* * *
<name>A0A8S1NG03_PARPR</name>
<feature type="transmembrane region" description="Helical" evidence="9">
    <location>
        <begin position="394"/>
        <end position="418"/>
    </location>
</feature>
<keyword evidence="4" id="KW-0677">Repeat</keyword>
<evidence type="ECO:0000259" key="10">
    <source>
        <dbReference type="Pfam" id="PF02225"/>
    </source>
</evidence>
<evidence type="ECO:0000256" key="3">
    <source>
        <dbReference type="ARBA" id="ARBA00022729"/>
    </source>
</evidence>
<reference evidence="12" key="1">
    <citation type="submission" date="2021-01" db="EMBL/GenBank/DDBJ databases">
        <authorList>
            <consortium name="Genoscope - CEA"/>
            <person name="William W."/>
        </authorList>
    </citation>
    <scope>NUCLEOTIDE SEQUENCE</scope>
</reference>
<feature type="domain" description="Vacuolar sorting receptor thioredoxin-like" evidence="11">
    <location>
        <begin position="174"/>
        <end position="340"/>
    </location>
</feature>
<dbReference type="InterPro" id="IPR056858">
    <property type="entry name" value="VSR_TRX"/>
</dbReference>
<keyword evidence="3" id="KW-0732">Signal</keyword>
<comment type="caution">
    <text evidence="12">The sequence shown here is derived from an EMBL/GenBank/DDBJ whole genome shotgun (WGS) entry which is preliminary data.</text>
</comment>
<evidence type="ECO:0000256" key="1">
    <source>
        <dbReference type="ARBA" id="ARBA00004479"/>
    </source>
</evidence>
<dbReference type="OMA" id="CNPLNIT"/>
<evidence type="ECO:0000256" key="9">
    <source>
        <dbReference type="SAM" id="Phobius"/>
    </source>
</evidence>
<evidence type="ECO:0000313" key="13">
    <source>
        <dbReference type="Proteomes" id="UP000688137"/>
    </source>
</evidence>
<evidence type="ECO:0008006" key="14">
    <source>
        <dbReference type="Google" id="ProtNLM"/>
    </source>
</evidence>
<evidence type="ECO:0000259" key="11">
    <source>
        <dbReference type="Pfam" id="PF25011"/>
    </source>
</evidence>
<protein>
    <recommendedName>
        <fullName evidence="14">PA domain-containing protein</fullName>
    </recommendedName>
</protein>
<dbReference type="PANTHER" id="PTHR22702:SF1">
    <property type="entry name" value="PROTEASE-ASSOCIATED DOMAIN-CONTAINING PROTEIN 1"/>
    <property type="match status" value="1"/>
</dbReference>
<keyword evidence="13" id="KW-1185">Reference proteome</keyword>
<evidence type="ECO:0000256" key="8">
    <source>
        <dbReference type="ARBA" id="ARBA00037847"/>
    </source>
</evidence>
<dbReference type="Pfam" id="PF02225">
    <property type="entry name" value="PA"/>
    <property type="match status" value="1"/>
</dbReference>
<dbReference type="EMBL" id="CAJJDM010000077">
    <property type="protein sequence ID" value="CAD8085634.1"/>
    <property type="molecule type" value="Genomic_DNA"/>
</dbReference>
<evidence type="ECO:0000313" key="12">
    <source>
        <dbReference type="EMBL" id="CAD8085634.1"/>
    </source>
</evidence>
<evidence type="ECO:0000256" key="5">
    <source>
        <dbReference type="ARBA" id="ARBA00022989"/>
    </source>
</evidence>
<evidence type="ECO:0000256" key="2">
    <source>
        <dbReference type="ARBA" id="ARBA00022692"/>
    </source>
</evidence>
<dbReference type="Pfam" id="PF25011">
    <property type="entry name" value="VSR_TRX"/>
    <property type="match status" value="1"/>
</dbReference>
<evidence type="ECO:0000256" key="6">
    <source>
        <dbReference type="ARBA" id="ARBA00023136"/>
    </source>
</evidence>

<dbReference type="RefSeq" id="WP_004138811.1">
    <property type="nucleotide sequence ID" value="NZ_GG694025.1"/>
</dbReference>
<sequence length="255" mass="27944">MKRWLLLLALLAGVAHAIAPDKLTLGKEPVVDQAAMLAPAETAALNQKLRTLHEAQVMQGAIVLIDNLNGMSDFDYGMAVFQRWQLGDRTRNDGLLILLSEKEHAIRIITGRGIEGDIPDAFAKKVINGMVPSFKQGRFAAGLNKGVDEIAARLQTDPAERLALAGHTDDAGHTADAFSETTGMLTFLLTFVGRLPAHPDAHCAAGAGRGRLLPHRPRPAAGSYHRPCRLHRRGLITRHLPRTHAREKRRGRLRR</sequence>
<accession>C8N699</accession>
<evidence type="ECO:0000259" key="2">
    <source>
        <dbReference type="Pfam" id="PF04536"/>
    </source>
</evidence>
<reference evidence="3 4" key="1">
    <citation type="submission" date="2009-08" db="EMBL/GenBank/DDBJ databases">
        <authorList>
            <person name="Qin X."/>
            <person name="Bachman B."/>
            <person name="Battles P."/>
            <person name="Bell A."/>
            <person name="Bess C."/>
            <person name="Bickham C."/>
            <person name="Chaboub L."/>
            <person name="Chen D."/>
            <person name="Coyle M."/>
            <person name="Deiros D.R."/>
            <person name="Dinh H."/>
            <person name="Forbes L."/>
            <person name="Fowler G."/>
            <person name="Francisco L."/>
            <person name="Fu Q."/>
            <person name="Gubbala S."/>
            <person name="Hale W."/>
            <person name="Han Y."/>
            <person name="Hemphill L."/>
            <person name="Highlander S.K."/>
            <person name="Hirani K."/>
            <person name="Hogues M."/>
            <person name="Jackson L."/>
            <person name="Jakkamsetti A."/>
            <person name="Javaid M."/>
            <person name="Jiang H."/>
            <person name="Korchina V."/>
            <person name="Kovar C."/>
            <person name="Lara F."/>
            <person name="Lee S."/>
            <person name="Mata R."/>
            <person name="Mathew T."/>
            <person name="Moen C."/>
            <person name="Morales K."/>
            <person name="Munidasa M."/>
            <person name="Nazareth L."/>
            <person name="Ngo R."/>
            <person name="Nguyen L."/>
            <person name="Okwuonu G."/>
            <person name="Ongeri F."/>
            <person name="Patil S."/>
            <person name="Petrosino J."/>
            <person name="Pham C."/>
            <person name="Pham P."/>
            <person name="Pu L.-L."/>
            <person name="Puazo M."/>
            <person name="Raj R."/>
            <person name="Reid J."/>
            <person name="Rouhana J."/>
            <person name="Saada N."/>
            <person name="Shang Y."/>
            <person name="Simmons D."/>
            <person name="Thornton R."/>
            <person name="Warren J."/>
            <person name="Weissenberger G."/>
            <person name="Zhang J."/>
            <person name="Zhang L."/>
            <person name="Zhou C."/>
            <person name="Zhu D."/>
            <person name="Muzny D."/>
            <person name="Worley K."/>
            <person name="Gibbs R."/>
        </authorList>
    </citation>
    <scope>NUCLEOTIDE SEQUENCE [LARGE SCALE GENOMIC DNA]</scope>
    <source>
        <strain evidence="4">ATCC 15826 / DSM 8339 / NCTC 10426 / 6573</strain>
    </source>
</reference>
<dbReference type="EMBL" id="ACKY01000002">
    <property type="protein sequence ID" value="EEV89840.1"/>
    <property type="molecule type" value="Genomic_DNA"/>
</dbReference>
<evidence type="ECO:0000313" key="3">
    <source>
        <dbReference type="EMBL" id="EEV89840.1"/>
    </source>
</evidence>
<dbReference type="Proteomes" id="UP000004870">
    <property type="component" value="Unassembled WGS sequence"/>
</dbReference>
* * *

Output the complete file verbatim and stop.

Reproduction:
<name>A0A8S1NG03_PARPR</name>
<feature type="transmembrane region" description="Helical" evidence="9">
    <location>
        <begin position="394"/>
        <end position="418"/>
    </location>
</feature>
<keyword evidence="4" id="KW-0677">Repeat</keyword>
<evidence type="ECO:0000259" key="10">
    <source>
        <dbReference type="Pfam" id="PF02225"/>
    </source>
</evidence>
<evidence type="ECO:0000256" key="3">
    <source>
        <dbReference type="ARBA" id="ARBA00022729"/>
    </source>
</evidence>
<reference evidence="12" key="1">
    <citation type="submission" date="2021-01" db="EMBL/GenBank/DDBJ databases">
        <authorList>
            <consortium name="Genoscope - CEA"/>
            <person name="William W."/>
        </authorList>
    </citation>
    <scope>NUCLEOTIDE SEQUENCE</scope>
</reference>
<feature type="domain" description="Vacuolar sorting receptor thioredoxin-like" evidence="11">
    <location>
        <begin position="174"/>
        <end position="340"/>
    </location>
</feature>
<dbReference type="InterPro" id="IPR056858">
    <property type="entry name" value="VSR_TRX"/>
</dbReference>
<keyword evidence="3" id="KW-0732">Signal</keyword>
<comment type="caution">
    <text evidence="12">The sequence shown here is derived from an EMBL/GenBank/DDBJ whole genome shotgun (WGS) entry which is preliminary data.</text>
</comment>
<evidence type="ECO:0000256" key="1">
    <source>
        <dbReference type="ARBA" id="ARBA00004479"/>
    </source>
</evidence>
<dbReference type="OMA" id="CNPLNIT"/>
<evidence type="ECO:0000256" key="9">
    <source>
        <dbReference type="SAM" id="Phobius"/>
    </source>
</evidence>
<evidence type="ECO:0000313" key="13">
    <source>
        <dbReference type="Proteomes" id="UP000688137"/>
    </source>
</evidence>
<evidence type="ECO:0008006" key="14">
    <source>
        <dbReference type="Google" id="ProtNLM"/>
    </source>
</evidence>
<evidence type="ECO:0000259" key="11">
    <source>
        <dbReference type="Pfam" id="PF25011"/>
    </source>
</evidence>
<protein>
    <recommendedName>
        <fullName evidence="14">PA domain-containing protein</fullName>
    </recommendedName>
</protein>
<dbReference type="PANTHER" id="PTHR22702:SF1">
    <property type="entry name" value="PROTEASE-ASSOCIATED DOMAIN-CONTAINING PROTEIN 1"/>
    <property type="match status" value="1"/>
</dbReference>
<keyword evidence="13" id="KW-1185">Reference proteome</keyword>
<evidence type="ECO:0000256" key="8">
    <source>
        <dbReference type="ARBA" id="ARBA00037847"/>
    </source>
</evidence>
<dbReference type="Pfam" id="PF02225">
    <property type="entry name" value="PA"/>
    <property type="match status" value="1"/>
</dbReference>
<dbReference type="EMBL" id="CAJJDM010000077">
    <property type="protein sequence ID" value="CAD8085634.1"/>
    <property type="molecule type" value="Genomic_DNA"/>
</dbReference>
<evidence type="ECO:0000313" key="12">
    <source>
        <dbReference type="EMBL" id="CAD8085634.1"/>
    </source>
</evidence>
<evidence type="ECO:0000256" key="5">
    <source>
        <dbReference type="ARBA" id="ARBA00022989"/>
    </source>
</evidence>
<evidence type="ECO:0000256" key="2">
    <source>
        <dbReference type="ARBA" id="ARBA00022692"/>
    </source>
</evidence>
<dbReference type="Pfam" id="PF25011">
    <property type="entry name" value="VSR_TRX"/>
    <property type="match status" value="1"/>
</dbReference>
<evidence type="ECO:0000256" key="6">
    <source>
        <dbReference type="ARBA" id="ARBA00023136"/>
    </source>
</evidence>

<dbReference type="RefSeq" id="WP_004138811.1">
    <property type="nucleotide sequence ID" value="NZ_GG694025.1"/>
</dbReference>
<sequence length="255" mass="27944">MKRWLLLLALLAGVAHAIAPDKLTLGKEPVVDQAAMLAPAETAALNQKLRTLHEAQVMQGAIVLIDNLNGMSDFDYGMAVFQRWQLGDRTRNDGLLILLSEKEHAIRIITGRGIEGDIPDAFAKKVINGMVPSFKQGRFAAGLNKGVDEIAARLQTDPAERLALAGHTDDAGHTADAFSETTGMLTFLLTFVGRLPAHPDAHCAAGAGRGRLLPHRPRPAAGSYHRPCRLHRRGLITRHLPRTHAREKRRGRLRR</sequence>
<accession>C8N699</accession>
<evidence type="ECO:0000259" key="2">
    <source>
        <dbReference type="Pfam" id="PF04536"/>
    </source>
</evidence>
<reference evidence="3 4" key="1">
    <citation type="submission" date="2009-08" db="EMBL/GenBank/DDBJ databases">
        <authorList>
            <person name="Qin X."/>
            <person name="Bachman B."/>
            <person name="Battles P."/>
            <person name="Bell A."/>
            <person name="Bess C."/>
            <person name="Bickham C."/>
            <person name="Chaboub L."/>
            <person name="Chen D."/>
            <person name="Coyle M."/>
            <person name="Deiros D.R."/>
            <person name="Dinh H."/>
            <person name="Forbes L."/>
            <person name="Fowler G."/>
            <person name="Francisco L."/>
            <person name="Fu Q."/>
            <person name="Gubbala S."/>
            <person name="Hale W."/>
            <person name="Han Y."/>
            <person name="Hemphill L."/>
            <person name="Highlander S.K."/>
            <person name="Hirani K."/>
            <person name="Hogues M."/>
            <person name="Jackson L."/>
            <person name="Jakkamsetti A."/>
            <person name="Javaid M."/>
            <person name="Jiang H."/>
            <person name="Korchina V."/>
            <person name="Kovar C."/>
            <person name="Lara F."/>
            <person name="Lee S."/>
            <person name="Mata R."/>
            <person name="Mathew T."/>
            <person name="Moen C."/>
            <person name="Morales K."/>
            <person name="Munidasa M."/>
            <person name="Nazareth L."/>
            <person name="Ngo R."/>
            <person name="Nguyen L."/>
            <person name="Okwuonu G."/>
            <person name="Ongeri F."/>
            <person name="Patil S."/>
            <person name="Petrosino J."/>
            <person name="Pham C."/>
            <person name="Pham P."/>
            <person name="Pu L.-L."/>
            <person name="Puazo M."/>
            <person name="Raj R."/>
            <person name="Reid J."/>
            <person name="Rouhana J."/>
            <person name="Saada N."/>
            <person name="Shang Y."/>
            <person name="Simmons D."/>
            <person name="Thornton R."/>
            <person name="Warren J."/>
            <person name="Weissenberger G."/>
            <person name="Zhang J."/>
            <person name="Zhang L."/>
            <person name="Zhou C."/>
            <person name="Zhu D."/>
            <person name="Muzny D."/>
            <person name="Worley K."/>
            <person name="Gibbs R."/>
        </authorList>
    </citation>
    <scope>NUCLEOTIDE SEQUENCE [LARGE SCALE GENOMIC DNA]</scope>
    <source>
        <strain evidence="4">ATCC 15826 / DSM 8339 / NCTC 10426 / 6573</strain>
    </source>
</reference>
<dbReference type="EMBL" id="ACKY01000002">
    <property type="protein sequence ID" value="EEV89840.1"/>
    <property type="molecule type" value="Genomic_DNA"/>
</dbReference>
<evidence type="ECO:0000313" key="3">
    <source>
        <dbReference type="EMBL" id="EEV89840.1"/>
    </source>
</evidence>
<dbReference type="Proteomes" id="UP000004870">
    <property type="component" value="Unassembled WGS sequence"/>
</dbReference>